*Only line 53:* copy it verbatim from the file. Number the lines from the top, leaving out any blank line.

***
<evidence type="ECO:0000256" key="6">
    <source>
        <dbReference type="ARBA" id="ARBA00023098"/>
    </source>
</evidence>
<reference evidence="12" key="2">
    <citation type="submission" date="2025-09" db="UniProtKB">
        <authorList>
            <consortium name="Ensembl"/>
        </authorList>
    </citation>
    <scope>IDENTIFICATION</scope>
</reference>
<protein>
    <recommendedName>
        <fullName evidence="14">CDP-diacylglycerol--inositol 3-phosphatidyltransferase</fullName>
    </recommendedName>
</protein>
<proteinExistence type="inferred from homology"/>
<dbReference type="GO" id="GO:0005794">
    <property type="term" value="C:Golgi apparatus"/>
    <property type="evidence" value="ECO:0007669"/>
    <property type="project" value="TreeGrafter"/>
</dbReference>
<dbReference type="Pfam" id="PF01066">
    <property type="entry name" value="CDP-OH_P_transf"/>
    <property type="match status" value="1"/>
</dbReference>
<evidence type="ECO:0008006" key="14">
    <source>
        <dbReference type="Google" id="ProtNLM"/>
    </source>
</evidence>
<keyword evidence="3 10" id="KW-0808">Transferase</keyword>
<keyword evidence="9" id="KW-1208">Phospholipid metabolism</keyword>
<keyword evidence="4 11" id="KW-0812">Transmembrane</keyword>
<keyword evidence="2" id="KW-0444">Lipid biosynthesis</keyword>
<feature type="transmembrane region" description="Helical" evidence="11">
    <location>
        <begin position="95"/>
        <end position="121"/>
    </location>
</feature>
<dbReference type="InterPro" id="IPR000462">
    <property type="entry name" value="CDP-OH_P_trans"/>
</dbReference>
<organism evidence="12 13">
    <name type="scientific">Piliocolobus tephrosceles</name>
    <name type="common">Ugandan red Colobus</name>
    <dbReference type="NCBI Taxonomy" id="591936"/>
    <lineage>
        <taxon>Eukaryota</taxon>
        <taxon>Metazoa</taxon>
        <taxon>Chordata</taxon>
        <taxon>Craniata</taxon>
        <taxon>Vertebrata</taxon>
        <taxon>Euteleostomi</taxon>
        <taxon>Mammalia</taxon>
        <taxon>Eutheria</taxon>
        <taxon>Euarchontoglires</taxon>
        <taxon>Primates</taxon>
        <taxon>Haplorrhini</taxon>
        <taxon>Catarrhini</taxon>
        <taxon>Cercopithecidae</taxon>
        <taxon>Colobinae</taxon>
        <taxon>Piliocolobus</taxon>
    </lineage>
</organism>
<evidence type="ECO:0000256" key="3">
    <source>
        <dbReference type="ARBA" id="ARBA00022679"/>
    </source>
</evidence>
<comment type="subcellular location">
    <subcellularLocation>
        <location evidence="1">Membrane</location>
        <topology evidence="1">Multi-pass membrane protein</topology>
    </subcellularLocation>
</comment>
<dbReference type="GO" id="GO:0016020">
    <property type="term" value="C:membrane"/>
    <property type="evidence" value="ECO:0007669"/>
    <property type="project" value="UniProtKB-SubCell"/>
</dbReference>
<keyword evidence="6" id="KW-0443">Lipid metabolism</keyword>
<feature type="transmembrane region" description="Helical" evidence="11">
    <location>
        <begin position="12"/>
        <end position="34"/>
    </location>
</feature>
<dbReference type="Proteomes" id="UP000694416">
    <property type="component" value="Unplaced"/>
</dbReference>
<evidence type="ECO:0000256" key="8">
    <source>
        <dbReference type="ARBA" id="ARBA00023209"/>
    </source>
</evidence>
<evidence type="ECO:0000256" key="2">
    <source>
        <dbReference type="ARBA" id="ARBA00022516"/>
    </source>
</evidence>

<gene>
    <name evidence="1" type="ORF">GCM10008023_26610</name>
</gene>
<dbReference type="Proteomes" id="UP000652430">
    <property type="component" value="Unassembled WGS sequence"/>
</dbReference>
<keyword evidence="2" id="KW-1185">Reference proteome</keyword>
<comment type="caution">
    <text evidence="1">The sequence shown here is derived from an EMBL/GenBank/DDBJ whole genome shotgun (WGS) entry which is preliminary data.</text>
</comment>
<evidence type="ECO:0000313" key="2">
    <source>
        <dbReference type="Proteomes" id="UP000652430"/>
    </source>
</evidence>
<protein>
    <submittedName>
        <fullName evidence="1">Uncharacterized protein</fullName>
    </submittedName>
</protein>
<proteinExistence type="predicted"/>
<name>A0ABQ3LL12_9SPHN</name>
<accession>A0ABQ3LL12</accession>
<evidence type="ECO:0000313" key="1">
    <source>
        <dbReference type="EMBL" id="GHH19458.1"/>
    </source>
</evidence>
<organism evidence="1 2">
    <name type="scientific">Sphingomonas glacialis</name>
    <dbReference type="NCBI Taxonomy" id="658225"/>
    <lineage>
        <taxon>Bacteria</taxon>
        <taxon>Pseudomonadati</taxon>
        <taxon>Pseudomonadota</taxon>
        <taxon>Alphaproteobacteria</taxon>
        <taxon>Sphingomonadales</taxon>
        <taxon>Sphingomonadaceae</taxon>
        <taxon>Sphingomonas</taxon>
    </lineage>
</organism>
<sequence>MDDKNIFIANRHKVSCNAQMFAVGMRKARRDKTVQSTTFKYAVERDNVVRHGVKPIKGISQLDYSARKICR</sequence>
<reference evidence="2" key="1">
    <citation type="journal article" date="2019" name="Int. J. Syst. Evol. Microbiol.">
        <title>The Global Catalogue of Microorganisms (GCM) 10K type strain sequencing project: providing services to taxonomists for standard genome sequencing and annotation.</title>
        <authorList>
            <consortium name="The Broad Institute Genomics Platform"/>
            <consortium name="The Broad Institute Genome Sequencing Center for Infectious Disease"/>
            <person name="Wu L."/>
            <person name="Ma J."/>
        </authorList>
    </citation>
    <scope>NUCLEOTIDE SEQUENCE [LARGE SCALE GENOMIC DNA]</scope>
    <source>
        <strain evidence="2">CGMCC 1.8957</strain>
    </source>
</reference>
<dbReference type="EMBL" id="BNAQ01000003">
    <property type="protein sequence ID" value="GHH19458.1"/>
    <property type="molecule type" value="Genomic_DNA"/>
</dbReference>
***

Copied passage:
        <taxon>Metazoa</taxon>